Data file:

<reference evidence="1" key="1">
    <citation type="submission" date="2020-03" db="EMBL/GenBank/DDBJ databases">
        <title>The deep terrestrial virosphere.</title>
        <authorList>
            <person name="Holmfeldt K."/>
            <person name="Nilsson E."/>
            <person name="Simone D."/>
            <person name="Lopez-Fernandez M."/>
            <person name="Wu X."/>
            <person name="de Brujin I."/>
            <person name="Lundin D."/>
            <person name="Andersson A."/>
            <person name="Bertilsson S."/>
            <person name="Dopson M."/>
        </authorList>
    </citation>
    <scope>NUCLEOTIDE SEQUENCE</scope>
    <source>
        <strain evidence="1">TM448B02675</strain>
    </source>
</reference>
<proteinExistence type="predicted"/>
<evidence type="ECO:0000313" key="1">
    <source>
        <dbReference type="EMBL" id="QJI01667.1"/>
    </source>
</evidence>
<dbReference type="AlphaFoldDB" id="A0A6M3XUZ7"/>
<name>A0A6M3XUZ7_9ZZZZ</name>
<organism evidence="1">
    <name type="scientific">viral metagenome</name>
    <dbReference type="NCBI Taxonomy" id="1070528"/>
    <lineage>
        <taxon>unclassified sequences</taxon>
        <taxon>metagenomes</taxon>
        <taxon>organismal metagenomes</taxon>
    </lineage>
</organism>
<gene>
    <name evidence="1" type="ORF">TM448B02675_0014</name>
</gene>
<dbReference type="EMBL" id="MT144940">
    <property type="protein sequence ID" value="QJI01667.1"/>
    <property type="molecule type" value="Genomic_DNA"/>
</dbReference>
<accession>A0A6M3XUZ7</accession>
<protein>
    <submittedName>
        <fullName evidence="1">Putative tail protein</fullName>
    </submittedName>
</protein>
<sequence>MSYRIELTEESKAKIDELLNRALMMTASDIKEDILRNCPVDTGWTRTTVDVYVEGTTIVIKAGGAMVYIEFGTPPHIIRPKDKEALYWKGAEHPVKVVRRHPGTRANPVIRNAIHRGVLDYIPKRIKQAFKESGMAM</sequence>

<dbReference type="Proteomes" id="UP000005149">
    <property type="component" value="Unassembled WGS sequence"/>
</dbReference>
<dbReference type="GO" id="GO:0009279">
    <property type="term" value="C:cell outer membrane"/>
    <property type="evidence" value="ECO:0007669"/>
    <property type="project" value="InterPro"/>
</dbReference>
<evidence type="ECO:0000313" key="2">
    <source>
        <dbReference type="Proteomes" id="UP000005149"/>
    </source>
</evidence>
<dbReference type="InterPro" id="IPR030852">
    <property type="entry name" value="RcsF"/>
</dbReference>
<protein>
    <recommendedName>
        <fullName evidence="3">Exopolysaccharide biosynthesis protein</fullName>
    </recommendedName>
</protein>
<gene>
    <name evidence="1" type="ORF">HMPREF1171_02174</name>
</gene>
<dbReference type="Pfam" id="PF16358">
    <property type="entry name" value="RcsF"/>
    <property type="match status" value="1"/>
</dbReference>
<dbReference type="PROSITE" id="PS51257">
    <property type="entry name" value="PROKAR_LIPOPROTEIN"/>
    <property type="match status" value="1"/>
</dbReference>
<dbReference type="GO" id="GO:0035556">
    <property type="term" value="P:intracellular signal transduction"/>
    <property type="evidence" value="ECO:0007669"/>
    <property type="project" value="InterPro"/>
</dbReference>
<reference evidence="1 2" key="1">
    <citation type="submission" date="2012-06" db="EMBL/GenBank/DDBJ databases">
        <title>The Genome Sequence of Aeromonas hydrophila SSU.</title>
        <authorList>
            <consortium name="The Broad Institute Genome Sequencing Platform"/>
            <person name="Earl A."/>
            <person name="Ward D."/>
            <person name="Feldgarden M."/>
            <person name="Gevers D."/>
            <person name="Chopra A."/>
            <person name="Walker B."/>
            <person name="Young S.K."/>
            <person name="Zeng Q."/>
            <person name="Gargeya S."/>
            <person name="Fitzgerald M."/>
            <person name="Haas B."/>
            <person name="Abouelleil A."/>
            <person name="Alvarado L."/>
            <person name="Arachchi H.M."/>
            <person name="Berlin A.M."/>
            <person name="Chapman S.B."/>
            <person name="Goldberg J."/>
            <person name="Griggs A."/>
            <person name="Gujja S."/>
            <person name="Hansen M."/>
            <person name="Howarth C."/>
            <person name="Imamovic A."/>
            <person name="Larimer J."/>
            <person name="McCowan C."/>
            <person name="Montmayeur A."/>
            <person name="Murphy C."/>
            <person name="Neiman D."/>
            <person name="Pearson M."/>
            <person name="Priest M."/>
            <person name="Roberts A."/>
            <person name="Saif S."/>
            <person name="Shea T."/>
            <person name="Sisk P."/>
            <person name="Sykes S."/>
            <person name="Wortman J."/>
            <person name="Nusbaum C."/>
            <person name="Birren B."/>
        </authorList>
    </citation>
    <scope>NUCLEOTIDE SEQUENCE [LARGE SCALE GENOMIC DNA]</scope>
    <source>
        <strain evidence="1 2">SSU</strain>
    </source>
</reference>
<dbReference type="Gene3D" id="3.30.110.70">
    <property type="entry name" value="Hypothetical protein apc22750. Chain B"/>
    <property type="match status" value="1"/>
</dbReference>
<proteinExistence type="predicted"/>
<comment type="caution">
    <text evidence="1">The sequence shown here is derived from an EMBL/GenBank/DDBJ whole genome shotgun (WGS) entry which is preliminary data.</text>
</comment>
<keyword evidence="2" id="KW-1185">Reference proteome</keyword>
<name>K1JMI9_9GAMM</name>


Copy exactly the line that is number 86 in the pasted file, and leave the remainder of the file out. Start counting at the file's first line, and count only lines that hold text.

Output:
    <property type="term" value="P:intracellular signal transduction"/>